Will there be no end to people trying to muck up the night sky? Around this time last year it was a disco ball sent into low-Earth orbit. Now a Russian startup has had the colossally dense idea of sticking beaming billboards up there, to shine advertising back down to Earth.
Putting aside the fact that advertising is already ubiquitous, the notion of adding a significant source of light pollution to the night sky has astronomers - professional and amateur alike - fuming.
The startup is called StartRocket, and it hopes to use an array of tiny cubesats to create a programmable display in the night sky.
Orbiting at a low-Earth altitude of 400-500 kilometres (248-310 miles), according to the startup's website, these satellites would each bear a collapsible sail that is capable of reflecting the light of the Sun to form a single pixel.
Because it would be dependent on the Sun, it would only be able to display at dawn and dusk.
All up, the "billboard" would have an area of 50 square kilometres (19 square miles). This Orbital Display, as it is being called, could then be programmed to display logos to people around the globe, for 6-minute intervals, around 3 or 4 times a day - theoretically, at least.
"We are ruled by brands and events," project leader Vlad Sitnikov told Futurism.
"The Super Bowl, Coca Cola, Brexit, the Olympics, Mercedes, FIFA, Supreme and the Mexican wall. The economy is the blood system of society. Entertainment and advertising are at its heart.
"We will live in space, and humankind will start delivering its culture to space. The more professional and experienced pioneers will make it better for everyone."
But, as the response indicates, "better" is a matter of opinion, mainly because of the light pollution the Orbital Display would generate.
"It's a threat to the ability to do astronomical research from the ground," astronomer John Barentine of the International Dark Sky Association told Astronomy.com. "Every one of those moving blips of light in the night sky is something that can interfere with our ability to collect photons from astronomical sources."
In the short term, the system would increase the number of satellites in space, which in turn increases the risk of collision.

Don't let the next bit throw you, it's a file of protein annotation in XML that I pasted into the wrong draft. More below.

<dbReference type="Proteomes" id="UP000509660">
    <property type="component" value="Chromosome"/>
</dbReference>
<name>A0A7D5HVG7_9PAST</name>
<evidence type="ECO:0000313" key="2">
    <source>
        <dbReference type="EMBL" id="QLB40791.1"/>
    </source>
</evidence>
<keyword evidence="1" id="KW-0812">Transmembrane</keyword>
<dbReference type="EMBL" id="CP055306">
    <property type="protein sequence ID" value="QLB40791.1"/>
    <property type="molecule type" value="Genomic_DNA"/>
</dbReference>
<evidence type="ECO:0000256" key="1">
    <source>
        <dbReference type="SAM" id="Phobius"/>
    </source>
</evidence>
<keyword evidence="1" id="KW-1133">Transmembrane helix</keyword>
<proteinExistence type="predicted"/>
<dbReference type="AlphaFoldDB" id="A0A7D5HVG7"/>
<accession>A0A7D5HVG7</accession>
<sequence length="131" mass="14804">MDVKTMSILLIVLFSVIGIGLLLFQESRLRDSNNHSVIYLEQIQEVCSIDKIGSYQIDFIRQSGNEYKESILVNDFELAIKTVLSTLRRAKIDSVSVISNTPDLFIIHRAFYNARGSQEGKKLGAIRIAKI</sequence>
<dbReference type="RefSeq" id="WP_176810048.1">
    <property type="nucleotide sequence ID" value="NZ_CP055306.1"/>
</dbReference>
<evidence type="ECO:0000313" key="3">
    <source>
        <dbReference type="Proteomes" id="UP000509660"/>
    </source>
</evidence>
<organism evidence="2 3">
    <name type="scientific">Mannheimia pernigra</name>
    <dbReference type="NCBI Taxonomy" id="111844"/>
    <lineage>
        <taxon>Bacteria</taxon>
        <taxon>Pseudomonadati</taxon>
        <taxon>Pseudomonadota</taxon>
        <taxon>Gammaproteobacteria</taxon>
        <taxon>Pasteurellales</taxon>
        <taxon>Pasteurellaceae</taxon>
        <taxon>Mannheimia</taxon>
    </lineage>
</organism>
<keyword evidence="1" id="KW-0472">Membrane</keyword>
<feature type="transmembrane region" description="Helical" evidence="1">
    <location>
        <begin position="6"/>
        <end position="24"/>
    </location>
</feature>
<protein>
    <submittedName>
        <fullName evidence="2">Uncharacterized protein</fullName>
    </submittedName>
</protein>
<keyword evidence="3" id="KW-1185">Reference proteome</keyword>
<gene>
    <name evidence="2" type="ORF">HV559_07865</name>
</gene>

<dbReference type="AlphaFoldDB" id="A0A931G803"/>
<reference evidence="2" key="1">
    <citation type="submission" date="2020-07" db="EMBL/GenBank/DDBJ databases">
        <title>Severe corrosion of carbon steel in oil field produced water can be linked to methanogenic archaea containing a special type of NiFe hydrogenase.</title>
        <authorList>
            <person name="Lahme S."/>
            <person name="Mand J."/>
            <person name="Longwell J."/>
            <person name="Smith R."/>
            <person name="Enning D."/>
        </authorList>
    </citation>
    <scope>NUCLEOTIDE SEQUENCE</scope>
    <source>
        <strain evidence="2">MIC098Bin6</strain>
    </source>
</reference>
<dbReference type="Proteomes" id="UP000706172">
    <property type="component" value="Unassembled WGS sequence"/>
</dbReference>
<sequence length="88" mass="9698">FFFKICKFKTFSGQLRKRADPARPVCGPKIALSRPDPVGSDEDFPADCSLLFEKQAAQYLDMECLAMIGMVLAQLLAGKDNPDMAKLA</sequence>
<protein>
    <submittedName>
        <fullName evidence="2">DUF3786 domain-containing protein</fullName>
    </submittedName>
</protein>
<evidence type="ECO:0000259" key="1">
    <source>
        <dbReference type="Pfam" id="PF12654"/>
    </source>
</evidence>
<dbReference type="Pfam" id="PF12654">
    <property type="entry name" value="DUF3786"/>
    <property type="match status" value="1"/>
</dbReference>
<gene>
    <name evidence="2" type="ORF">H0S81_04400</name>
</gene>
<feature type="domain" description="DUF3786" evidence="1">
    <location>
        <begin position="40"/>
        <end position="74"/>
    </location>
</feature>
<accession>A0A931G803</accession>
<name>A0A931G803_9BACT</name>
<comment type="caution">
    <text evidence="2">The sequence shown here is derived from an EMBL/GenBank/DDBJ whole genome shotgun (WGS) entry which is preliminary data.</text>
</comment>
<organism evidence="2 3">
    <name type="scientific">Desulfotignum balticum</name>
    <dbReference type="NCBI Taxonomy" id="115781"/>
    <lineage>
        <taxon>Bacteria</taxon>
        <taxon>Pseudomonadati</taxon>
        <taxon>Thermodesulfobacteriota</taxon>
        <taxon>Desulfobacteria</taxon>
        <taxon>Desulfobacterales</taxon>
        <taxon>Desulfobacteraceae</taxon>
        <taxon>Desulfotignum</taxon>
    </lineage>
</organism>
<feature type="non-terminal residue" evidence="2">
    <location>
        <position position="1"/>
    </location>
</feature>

But it is worth noting that, while space junk is a pretty big problem, the Orbital Display wouldn't add to it long-term. At the chosen altitude, the satellites' orbit would decay in a year or so, hopefully burning up harmlessly on reentry as they returned to Earth.
But the light pollution issue isn't a small one. And we're not sure Sitnokov's suggestion to "do peeing or making your coffee" while the display is on is the most helpful one, given how time-sensitive astronomical observations can be.
For no reason at all, here's what it looks like when a satellite goes through Hubble's field of view whilst you are trying to image something in the distant solar system. pic.twitter.com/eLWR1ncdqx— Alex Parker (@Alex_Parker) January 25, 2018
The company isn't the only one trying to send wacky things into low-Earth orbit. Take China's weird artificial Moon to serve as a replacement for streetlights, one of the strangest energy-saving measures we think we've ever heard.
Or a Japanese proposal to launch satellites that will rain down artificial meteor showers, so you don't have to sit around waiting for a real one.
Nevertheless, none have been solidified at this stage - not these other proposals, nor the Orbital Display.
The system has yet to be tested (the startup has plans to do so as early as this year), has yet to be funded, and has yet to be approved according to local and international laws and regulations.
The team says that they have managed to overcome the technical challenges associated with flying an array of satellites in formation, and the drag introduced by the sails; however, that remains to be seen.
As to whether it can meet space regulations - well, those are significantly outdated, so there's a good chance that it could.
Let's keep our fingers crossed that the company is vastly exaggerating its technical prowess.